Guest Post by Jane Finkle
You may not be a glib small-talker who enjoys publicizing yourself on a billboard for all to see. You may also struggle at the idea of promoting your admirable achievements and personal qualities. In today’s work world initiative is rewarded, speaking out is cheered, and taking action is applauded. For an introvert, this reality can leave you walking in an extravert’s shadow.
How Introverts Can Command Attention
Introverts can step into the limelight with confidence if they appreciate their strengths, and rely on what comes naturally. Recognize as an introvert your natural tendency to listen, focus, and pose questions can further a conversation and fuel the discussion in a meaningful direction. The key is to balance your introverted strengths with a touch of borrowed, extraverted energy.
With some careful reflection and planning, you can jump into a conversation or contribute your thoughts at a meeting with confidence and ensure that your valuable voice rises to equal the volume of the trumpeting extraverts.
The Three Golden Rules for Speaking Up
Below are my three rules for speaking up that are simple to follow and easy to apply. Over time, they will boost your confidence, reduce anxiety, and strengthen your approach to group conversations or meetings. You will come to realize that you have influence, and are a commanding force in the organization and life of your colleagues, clients and customers.
Reflect: Time to think for introverts is a powerful element in generating new ideas and solutions to problems. Before meeting with leaders and colleagues or attending professional events, reflect on key points, questions, or new concepts you want to convey. Think of examples that make you shine. Share your genuine excitement about a project in which you are involved. Or mention some accomplishments that might intrigue or impress the listener.
Prepare: Whether it’s a networking event or office meeting, organize your thoughts or questions in advance. Fire up the synapses in the brain by writing things down. Outline a few pertinent ideas or generate a bulleted list that represents the points you want to convey. Come armed with organized thoughts and relevant questions on your iPad or notebook to help you maintain focus and stay on point during a discussion. Preparation acts like a GPS to keep you on the right track so you won’t get distracted during showtime.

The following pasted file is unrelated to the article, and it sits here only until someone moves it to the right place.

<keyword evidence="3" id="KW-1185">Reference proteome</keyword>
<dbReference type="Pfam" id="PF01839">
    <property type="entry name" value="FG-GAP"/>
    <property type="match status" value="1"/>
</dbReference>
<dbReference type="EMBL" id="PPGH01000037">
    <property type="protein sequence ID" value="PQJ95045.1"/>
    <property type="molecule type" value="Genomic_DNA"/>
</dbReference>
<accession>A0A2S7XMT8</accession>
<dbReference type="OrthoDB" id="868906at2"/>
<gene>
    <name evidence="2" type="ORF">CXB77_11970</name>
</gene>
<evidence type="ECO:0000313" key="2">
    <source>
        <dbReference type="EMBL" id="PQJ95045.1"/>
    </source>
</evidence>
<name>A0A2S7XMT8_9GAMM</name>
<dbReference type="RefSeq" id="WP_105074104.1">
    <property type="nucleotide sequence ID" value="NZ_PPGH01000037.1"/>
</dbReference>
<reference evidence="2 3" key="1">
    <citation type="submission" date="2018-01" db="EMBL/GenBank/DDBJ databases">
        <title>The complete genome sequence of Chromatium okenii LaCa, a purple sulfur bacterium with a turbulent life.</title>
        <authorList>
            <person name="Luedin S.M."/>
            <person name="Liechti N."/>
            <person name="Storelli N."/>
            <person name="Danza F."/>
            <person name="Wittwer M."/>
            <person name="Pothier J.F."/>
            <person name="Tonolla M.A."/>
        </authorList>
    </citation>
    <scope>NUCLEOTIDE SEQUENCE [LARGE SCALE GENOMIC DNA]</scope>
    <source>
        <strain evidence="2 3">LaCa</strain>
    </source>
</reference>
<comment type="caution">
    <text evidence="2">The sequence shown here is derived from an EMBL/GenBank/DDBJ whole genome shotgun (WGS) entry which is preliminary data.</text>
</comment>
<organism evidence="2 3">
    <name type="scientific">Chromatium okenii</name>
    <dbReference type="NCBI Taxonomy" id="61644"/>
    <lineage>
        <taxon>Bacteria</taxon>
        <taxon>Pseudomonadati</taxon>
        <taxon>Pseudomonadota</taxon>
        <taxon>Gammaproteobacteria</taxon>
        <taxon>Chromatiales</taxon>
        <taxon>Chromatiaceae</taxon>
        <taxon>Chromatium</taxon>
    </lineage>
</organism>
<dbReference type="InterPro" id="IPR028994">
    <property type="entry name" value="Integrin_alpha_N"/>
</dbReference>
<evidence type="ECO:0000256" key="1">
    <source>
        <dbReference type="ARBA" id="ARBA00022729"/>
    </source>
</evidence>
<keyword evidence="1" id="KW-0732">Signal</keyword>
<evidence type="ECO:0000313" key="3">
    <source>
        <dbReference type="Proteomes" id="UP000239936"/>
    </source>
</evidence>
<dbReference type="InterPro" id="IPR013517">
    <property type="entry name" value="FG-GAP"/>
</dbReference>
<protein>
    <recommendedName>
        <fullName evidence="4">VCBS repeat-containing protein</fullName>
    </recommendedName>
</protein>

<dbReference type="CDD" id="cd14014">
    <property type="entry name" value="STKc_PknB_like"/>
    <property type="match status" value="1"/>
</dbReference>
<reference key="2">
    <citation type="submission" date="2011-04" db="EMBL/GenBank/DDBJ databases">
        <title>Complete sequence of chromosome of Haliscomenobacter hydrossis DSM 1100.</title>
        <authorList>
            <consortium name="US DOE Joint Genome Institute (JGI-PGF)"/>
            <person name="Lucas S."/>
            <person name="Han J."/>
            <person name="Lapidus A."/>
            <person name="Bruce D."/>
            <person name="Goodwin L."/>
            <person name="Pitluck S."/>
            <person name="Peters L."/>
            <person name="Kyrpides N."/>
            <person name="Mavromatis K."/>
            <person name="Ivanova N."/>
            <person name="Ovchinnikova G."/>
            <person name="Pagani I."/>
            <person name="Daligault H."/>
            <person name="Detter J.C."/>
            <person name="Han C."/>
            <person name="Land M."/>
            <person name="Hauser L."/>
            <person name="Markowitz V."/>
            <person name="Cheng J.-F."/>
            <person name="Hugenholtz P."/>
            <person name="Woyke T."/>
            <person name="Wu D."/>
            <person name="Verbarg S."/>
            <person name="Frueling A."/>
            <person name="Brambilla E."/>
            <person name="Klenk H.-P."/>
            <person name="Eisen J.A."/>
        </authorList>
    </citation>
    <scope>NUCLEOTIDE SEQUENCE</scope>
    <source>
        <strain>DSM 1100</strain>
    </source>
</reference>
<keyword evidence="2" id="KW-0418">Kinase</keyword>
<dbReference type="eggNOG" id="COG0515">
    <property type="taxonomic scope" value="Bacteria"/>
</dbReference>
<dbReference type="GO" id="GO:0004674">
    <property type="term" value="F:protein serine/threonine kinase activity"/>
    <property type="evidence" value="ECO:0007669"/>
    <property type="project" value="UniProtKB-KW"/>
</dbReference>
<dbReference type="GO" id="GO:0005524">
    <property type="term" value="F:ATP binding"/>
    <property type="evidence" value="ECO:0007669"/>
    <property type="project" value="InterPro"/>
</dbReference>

Rehearse: Practice what you plan to say in bold relief for your audience. It may be as simple as reviewing your notes in a quiet and relaxed space. If you are feeling nervous about an important event or meeting, or you will be appearing in front of a large group, enlist a colleague or trusted friend for support and feedback as you practice.
Despite your planning, you may still feel silenced by the big egos in the meeting room. Learn to use what I call “diplomatic interruption” so you won’t disappear in the crowd. Without any hint of offense, you might gently interject: “Excuse me, but something you just said made me think of a different way to look at the problem.” Or you might jump in with: “Before the meeting ends, I would like to present some quick data analytics from our website.” Your “interruption” gives validity to the speaker’s comment while simultaneously presenting your creative spin on the theme.
Sometimes all the head-spinning extroverted energy in the room can make it difficult to find an appropriate time to jump in. Don’t allow that lost moment to defeat you. If you have a pertinent comment or suggestion regarding issues discussed, follow up with the leader or group by e-mail. You can also volunteer to write a meeting summary and forward it to all the attendees. An afterthought with a fresh idea or approach can win you some praise too.
Your job might require you to develop and present a workshop, webinar, deliver a talk, or, if you are lucky, even a Ted Talk. A big myth is that introverts are not good at public speaking. However, it is exactly your love of careful, methodical thought that produces unique content and an insightful and well-researched presentation. If you don’t have a lot of on-stage experience, you may need to give more attention to rule number three, Rehearse.
Turn the Camera’s Eye on Yourself
Consider what truly matters to you and what you want to say. Think about which topics draw you out of your shell. Others will sense when you are speaking from truth and energy. Not only will you be more likely to offer a vibrant portrait of your experience and talents, but your energy will also engage others and make for an animated conversation.
Featured Photo by Alexandru Zdrobău on Unsplash
Photo by Marcos Luiz Photograph on Unsplash
Jane Finkle is a career coach, speaker and author with over 25 years of experience helping clients with career assessment and workplace adjustment. Jane served as Associate Director of Career Services at the University of Pennsylvania where she created and led the Wharton Career Discovery seminar, and served as liaison to recruiters from major corporations. Her newest book is The Introvert’s Complete Career Guide.